Populist leaders and movements are on the rise across the world, but why now? Populism has been around since Ancient Rome. In this podcast, economist Guido Tabellini says the 2008 global financial crisis and technology are driving the recent resurgence. Tabellini says with growing inequality people disappointed by the policies of the past that have excluded them from the benefits of the global economy are voting more along cultural identity lines. It’s the nationalists versus the cosmopolitans. Guido Tabellini is Professor of Political Economics at Bocconi University in Milan, Italy, and delivered the IMF’s Annual Richard Goode Lecture on his research.
While efforts to mitigate climate change have focused primarily on burning fewer fossil fuels, recent research by the UN’s Panel on Climate Change shows that what we eat and how we produce it can have an even greater impact on the global environment and public health. The report says reforms in crop and livestock activities could potentially mitigate up to a third of all greenhouse-gas emissions. IMF economist, Nicoletta Batini studies the environmental impact of the agri-food sector. Her latest article titled Reaping What We Sow is published in the December 2019 issue of Finance and Development Magazine.
Photo: Consuming fewer animal products can help reduce greenhouse-gas emissions. (Istock by Getty Images/ FrankvandenBergh)
Sub-Saharan Africa has made significant inroads in reducing poverty and increasing access to education and health services, but the infrastructure deficit still looms large throughout the region. For many countries, the ability to finance their development needs has become more constrained as public debt has increased rapidly in recent years. In this podcast, Abebe Aemro Selassie says when governments invest in the right types of infrastructure, people are more willing to pay the taxes the government needs to service its debt. Selassie is Director of the IMF's African Department, which has helped organize a special conference in Dakar, Senegal, this week to discuss how countries can continue to address the infrastructure gap while maintaining manageable debt levels.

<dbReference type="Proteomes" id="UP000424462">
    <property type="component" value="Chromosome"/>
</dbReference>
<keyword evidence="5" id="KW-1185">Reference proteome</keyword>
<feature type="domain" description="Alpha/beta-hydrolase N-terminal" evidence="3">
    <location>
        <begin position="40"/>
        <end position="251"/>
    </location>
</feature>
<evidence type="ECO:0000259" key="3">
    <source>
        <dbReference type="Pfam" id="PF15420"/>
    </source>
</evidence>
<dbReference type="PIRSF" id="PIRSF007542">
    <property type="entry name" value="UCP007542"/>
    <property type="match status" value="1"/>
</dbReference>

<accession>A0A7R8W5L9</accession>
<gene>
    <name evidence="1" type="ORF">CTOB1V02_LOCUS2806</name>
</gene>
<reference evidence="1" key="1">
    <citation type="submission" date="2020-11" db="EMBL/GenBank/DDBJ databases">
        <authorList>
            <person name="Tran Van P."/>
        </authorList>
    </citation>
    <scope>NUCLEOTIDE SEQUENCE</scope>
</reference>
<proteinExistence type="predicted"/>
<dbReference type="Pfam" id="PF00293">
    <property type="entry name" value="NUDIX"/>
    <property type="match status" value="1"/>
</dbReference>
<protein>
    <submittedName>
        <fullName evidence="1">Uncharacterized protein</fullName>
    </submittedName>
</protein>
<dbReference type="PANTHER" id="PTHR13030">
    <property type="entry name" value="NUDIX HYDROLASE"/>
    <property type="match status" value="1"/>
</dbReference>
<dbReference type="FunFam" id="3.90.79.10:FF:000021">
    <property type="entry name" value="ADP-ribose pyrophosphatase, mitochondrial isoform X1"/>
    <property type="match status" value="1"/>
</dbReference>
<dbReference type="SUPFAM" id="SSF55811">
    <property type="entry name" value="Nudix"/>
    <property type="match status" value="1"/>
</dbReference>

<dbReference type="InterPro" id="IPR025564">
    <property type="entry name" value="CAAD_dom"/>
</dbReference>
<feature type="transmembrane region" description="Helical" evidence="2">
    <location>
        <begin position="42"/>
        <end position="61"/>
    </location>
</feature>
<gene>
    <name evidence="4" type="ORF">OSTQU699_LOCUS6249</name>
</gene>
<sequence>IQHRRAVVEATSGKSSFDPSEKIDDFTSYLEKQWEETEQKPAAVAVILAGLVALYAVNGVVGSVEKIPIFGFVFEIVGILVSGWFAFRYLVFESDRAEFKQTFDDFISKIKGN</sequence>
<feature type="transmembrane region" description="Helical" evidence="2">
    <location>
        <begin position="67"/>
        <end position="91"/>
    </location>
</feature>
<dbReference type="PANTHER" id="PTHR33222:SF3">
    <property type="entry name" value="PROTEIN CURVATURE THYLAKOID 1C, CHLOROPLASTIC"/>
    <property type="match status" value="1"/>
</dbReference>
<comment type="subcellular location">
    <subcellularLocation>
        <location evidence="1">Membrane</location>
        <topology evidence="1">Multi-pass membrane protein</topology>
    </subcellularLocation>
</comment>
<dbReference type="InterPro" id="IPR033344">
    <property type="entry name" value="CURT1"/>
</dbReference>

Following the great economic crises of the 20th century, there were periods of intellectual and political upheaval that ultimately changed economic policy. Mervyn King, former Governor of the Bank of England, argues the 2008 financial crisis should have prompted the same reaction but didn’t. King delivered this year's Per Jacobsson Lecture during the IMF-World Bank Annual Meetings and warned the failure to dramatically change our approach to economic policy risks another financial crisis.
Lord Mervyn King is Professor of Economics at New York University and the London School of Economics. He is also author of The End of Alchemy and has a forthcoming book entitled Radical Uncertainty.
Investing in social programs can soften the blow of inequalities and foster more stable societies. In this podcast, we speak with Deborah Greenfield, Deputy Director General for Policy at the International Labour Organization, which was formed one hundred years ago out of the Paris Peace Conference at the end of World War 1. And while the work environment has changed dramatically in the past one hundred years, gaining access to basic social programs remains a struggle for far too many workers around the world today. A recent ILO study says more than half the global population lacks healthcare and social security. Greenfield says social protection floors provide important support to workers as they transition into the changing job market.